Category Archives: Native Food

Cicadas on the Menu? Let’s Explore Options!

“Brood X, one of the largest of the 15 periodical cicada broods in the U.S., had recently awakened from its 17-year underground slumber…Resembling a scene from the 1979 film “Alien,”… baby bug-like creatures slumbered in vertical pods, the cicadas were burrowing their way out of the soil. These bugs, however, were not evil extraterrestrials; they were simply lunch. It turns out, they are a tasty, high-protein treat for dogs, cats, birds, squirrels, raccoons and sometimes even humans.”M. Annette Pember, ICT, May 2, 2021

Cicada: Photo- Opera

 

Excerpt:  Cicadas: ‘The other white meat’ By Mary Annette Pember, ICT, May 2, 2021

“When the soil temperature reaches about 64 degrees in the next few weeks, Brood X cicadas will surface in parts of Ohio, Kentucky, Indiana, Delaware, Georgia, Illinois, Maryland, Michigan, North Carolina, New Jersey, Pennsylvania, Tennessee, Virginia, West Virginia, Washington, D.C. and New York. Anticipating this year’s cicada occupation, I began to wonder if our Indigenous ancestors also feasted on this protein bounty. Cicadas are big, more than an inch long, with a wingspan of 3-4 inches and bright red eyes.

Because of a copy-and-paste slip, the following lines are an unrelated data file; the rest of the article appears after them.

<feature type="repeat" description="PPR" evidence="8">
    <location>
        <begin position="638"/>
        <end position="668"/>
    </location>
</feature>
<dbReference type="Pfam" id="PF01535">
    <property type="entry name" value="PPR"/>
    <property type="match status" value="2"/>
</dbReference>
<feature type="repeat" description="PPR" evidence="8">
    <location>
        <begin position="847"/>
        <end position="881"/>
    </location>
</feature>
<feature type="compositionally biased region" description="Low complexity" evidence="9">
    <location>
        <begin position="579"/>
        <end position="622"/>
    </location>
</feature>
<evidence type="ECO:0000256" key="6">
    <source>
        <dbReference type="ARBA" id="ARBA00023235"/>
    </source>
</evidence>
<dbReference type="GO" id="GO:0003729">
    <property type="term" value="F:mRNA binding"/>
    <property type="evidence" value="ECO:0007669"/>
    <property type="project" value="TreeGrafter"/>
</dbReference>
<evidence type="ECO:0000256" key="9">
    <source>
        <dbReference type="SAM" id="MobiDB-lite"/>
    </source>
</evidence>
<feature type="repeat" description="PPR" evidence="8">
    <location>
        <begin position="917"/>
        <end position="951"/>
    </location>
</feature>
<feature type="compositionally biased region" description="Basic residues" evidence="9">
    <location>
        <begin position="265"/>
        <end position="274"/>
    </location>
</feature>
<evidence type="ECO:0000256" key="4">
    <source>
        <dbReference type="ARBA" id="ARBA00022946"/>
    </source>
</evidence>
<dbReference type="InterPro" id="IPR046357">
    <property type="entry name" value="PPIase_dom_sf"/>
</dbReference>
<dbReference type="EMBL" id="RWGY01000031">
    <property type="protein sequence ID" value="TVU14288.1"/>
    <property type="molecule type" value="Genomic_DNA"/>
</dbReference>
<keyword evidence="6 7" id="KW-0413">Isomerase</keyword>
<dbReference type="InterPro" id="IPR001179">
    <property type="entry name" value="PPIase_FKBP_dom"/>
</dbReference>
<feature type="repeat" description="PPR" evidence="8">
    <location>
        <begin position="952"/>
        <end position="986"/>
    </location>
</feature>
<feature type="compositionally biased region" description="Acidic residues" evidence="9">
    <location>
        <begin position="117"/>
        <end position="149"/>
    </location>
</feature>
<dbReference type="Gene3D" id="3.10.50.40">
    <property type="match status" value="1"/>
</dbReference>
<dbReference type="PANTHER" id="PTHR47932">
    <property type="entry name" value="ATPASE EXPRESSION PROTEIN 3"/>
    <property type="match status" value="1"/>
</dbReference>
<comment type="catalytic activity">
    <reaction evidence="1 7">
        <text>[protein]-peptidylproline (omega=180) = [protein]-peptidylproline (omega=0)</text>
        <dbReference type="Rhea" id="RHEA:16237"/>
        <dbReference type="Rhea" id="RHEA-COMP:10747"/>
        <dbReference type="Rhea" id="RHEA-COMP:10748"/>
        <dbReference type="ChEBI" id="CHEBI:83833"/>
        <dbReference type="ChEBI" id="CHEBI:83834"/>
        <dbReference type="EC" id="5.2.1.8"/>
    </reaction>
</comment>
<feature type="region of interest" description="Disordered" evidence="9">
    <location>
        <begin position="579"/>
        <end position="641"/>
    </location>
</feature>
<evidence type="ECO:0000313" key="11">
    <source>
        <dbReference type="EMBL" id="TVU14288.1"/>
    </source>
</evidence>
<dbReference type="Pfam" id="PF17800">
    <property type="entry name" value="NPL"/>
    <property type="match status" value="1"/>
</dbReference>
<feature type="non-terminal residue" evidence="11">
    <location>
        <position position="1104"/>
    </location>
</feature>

Fried cicadas (Getty Images)

Despite their impressive appearance, however, they are harmless. Clumsy and slow, they fling themselves at every available vertical surface, including humans, as they fulfill their life’s mission – to mate, lay eggs and die.

Male cicadas attract their mates through sound, using drum-like tymbals on the sides of their abdomens. Their mating calls, loud whirring sounds, can reach 80 to 100 decibels – the sound of a loud lawnmower or motorcycle.

Females drill holes into tree branches where they lay their eggs. The eggs hatch into nymphs that fall from the trees and burrow underground, living off the sap of tree roots. The whole process of emerging, mating and egg-laying lasts about six weeks. Then they stay underground for 17 years before starting the cycle over again.

Periodical cicadas, low in fat and high in protein, are considered a delicacy by some-shutterstock

And though there are few specific examples of our ancestors eating cicadas, many Indigenous peoples have and continue to include insects in their diets…Sean Sherman, Oglala Lakota, the founder and CEO of The Sioux Chef, a nonprofit that brings access and awareness to Indigenous education and foods, wants to offer insects on the menu of his next restaurant.

Sean Sherman, the Sioux Chef, plates dessert at an exhibition in Fargo, North Dakota Photo- Sherman